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Online grocery business model is yet to be cracked!

India's online grocery market, which is estimated to be less than $100 million at present, is expected to cross $25 billion by 2020.
Online grocery business model is yet to be cracked!
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Online grocery is a successful business model in many developed countries like Japan, France, Switzerland, UK, US etc. Now, the market is set to become an exciting space and experience exponential growth in India with a large chunk of Indian population coming online.

Retail consultancy Technopak expects the online grocery business to grow at a rate of 25-30 per cent year-on-year in major Indian cities. Research firm IGD predicts that by 2016, the Indian grocery market would overtake Japan to become the third largest market worldwide. India’s online grocery market, which is estimated to be less than $100 million at present, is expected to cross $25 billion by 2020.

Gradually, the online grocery shopping started creating ripples luring other e-commerce players to grab a pie. In India, online grocery is set to thrive and gain significant market share of the Indian e-commerce industry. Biggies such Flipkart, Ola, Paytm, Tata Group’s My247market.com are trying their hands in this emerging segment.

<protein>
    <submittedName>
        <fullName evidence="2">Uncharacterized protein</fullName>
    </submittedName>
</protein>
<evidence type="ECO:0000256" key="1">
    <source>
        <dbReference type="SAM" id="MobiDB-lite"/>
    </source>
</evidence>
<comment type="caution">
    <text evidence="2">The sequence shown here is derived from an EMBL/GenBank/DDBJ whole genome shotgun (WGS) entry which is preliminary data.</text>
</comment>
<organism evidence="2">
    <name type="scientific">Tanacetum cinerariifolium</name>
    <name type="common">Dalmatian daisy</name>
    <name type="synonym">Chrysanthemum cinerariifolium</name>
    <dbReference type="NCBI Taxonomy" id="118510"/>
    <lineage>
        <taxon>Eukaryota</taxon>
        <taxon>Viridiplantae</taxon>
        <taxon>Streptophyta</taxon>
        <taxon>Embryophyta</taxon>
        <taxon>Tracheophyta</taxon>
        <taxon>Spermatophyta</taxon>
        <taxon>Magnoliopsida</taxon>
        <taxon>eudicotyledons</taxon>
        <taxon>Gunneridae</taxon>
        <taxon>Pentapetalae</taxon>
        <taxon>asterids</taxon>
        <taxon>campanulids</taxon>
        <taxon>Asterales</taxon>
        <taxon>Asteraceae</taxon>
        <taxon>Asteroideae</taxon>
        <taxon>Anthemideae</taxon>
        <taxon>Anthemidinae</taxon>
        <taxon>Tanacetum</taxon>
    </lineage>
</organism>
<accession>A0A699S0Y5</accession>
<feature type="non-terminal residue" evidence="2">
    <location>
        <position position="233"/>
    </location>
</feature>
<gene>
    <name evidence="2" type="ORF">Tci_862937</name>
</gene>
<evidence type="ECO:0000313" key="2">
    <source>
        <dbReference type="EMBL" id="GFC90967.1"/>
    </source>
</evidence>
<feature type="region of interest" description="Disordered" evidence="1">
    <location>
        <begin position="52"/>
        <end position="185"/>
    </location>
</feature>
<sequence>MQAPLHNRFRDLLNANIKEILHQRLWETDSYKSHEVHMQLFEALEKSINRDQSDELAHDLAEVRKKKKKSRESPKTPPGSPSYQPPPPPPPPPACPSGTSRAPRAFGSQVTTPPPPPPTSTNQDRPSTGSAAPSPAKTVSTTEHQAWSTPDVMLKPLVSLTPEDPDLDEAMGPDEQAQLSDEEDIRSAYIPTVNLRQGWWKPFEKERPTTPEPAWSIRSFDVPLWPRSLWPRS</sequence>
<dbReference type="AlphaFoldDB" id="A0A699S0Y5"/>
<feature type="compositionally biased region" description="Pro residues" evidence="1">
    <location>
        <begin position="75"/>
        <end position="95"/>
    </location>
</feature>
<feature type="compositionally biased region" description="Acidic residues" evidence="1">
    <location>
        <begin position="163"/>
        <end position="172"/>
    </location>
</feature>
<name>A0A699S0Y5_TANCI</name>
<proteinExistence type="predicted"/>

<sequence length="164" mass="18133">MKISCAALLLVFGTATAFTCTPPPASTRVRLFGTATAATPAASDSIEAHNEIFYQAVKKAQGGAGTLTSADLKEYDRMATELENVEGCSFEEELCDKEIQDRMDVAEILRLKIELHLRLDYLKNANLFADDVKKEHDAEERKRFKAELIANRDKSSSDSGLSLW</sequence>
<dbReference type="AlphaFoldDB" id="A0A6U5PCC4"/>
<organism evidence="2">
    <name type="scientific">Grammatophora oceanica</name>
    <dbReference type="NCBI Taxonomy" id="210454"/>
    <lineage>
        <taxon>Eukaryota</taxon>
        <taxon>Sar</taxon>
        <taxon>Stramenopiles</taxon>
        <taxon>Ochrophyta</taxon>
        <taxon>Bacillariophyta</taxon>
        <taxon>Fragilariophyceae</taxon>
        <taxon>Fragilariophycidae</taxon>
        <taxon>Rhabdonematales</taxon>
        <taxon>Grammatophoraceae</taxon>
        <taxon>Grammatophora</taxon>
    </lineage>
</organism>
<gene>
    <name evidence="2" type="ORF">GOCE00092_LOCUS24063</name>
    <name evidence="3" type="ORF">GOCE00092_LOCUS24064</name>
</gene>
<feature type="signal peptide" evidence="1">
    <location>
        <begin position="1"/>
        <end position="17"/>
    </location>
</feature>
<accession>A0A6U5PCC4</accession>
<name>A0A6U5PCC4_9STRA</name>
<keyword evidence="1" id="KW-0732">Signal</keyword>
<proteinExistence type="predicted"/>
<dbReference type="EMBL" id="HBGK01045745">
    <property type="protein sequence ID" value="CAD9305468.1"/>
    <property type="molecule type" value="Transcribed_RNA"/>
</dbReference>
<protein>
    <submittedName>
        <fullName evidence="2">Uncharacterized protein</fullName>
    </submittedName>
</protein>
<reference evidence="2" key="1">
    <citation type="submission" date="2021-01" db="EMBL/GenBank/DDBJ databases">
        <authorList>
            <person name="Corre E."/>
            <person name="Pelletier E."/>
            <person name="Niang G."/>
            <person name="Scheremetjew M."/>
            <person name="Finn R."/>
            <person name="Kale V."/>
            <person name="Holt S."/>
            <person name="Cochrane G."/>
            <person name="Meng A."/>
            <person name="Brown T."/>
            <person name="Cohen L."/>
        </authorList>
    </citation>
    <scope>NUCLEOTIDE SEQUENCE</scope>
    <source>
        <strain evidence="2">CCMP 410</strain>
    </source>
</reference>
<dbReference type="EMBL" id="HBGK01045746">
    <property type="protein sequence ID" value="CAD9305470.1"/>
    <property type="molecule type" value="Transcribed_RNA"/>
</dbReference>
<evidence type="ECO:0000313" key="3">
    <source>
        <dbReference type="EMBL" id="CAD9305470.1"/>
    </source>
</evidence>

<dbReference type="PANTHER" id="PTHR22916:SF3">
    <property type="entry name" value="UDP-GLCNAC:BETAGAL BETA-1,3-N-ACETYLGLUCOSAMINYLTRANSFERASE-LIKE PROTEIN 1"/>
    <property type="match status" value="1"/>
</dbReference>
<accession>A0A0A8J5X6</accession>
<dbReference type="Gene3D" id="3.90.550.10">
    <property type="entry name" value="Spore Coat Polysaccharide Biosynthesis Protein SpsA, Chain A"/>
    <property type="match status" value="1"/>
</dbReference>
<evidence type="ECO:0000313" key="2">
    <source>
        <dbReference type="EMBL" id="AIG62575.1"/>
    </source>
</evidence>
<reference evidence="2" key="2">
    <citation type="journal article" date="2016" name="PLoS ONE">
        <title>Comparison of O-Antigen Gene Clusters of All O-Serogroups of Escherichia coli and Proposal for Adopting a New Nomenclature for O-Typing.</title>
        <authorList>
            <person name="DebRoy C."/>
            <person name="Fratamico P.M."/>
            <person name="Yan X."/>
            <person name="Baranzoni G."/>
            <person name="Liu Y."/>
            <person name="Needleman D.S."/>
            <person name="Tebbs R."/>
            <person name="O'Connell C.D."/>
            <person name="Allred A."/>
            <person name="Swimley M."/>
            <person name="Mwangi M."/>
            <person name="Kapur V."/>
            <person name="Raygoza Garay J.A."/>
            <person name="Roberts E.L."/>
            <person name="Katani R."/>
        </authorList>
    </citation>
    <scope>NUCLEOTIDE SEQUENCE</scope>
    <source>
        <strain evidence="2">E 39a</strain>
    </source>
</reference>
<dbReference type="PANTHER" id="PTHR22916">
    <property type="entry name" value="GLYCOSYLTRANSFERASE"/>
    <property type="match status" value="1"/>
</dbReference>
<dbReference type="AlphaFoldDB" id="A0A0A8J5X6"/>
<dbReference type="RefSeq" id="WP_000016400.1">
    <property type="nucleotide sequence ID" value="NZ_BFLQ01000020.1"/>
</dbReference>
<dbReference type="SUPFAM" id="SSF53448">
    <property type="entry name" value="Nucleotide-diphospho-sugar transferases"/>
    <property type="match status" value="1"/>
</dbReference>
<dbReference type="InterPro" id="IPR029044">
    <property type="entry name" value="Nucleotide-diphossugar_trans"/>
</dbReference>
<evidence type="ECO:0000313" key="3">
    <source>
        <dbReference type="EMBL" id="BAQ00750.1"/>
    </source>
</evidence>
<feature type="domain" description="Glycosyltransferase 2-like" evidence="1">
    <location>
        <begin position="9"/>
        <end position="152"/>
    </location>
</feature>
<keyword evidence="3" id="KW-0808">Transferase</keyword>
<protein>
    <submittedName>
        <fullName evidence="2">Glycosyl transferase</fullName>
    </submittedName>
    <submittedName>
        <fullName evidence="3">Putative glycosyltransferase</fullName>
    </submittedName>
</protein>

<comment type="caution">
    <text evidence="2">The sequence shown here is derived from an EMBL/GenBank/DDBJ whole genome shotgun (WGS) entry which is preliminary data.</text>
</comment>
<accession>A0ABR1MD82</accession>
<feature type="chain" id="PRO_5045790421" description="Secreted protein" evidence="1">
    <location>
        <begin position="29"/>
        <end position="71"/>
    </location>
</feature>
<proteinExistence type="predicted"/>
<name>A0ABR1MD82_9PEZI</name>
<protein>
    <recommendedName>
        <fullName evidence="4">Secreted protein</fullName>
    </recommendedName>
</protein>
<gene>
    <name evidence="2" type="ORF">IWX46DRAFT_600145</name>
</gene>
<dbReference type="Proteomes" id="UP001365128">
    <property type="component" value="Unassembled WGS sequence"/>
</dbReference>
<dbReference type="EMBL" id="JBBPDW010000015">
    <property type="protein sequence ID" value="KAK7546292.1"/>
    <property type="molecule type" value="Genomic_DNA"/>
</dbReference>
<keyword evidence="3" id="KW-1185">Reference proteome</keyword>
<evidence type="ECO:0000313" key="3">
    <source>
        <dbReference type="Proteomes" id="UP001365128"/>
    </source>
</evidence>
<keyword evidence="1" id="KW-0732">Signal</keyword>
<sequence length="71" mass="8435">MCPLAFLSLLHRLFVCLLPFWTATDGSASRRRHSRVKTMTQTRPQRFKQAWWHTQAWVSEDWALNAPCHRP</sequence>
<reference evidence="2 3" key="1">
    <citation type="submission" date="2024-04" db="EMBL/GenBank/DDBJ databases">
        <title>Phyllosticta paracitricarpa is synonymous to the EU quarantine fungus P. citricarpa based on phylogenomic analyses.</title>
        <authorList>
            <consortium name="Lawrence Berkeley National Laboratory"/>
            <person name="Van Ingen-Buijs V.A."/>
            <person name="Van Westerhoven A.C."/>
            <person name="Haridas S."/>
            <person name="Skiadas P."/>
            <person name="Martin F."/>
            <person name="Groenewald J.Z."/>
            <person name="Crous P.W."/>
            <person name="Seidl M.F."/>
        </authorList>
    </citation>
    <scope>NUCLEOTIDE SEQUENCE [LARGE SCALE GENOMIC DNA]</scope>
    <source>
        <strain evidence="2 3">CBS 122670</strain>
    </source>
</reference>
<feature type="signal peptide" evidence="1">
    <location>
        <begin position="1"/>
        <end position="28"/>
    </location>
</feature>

Nascent, but growing market

The market is still at nascent stage right now. However, the growth in this sector looks promising, considering the actions taken place from the last 2-3 years. The market has seen the entry of many emerging players over the years like Bigbasket, ZopNow, Localbanya, Aaramshop etc, and in the recent past some new players have made its penetration like Pinkcitykirana, Grofers, PepperTap, etc.

“The Indian food and grocery market ranks 6th in the world. As compared to other developed countries that are already sitting at online grocery market in billions of dollars, Indian online grocery market has managed to reach a size of $150-200 million in the past 4-5 years,” says Sandeep Agarwal, Co-founder, Pinkcitykirana. The firm is one of the small players in this industry currently operating in Jaipur with a customer base of over 1000, 6000 SKUs and have delivered more than 5000 orders.

Indian market is at the stage, where a number of young companies are trying a number of different models around Grocery delivery, including both inventory led models and those that leverage existing store inventory. “There are several start-ups that have been funded in this space, but most of the investment has been in ventures which are focused either on an asset heavy model or on logistics led model,” explains Abhinav Mathur, Director, Aaramshop. The three year old online grocery firm has signed up more than 7,000 retailers across 50 cities.

Changing the mindset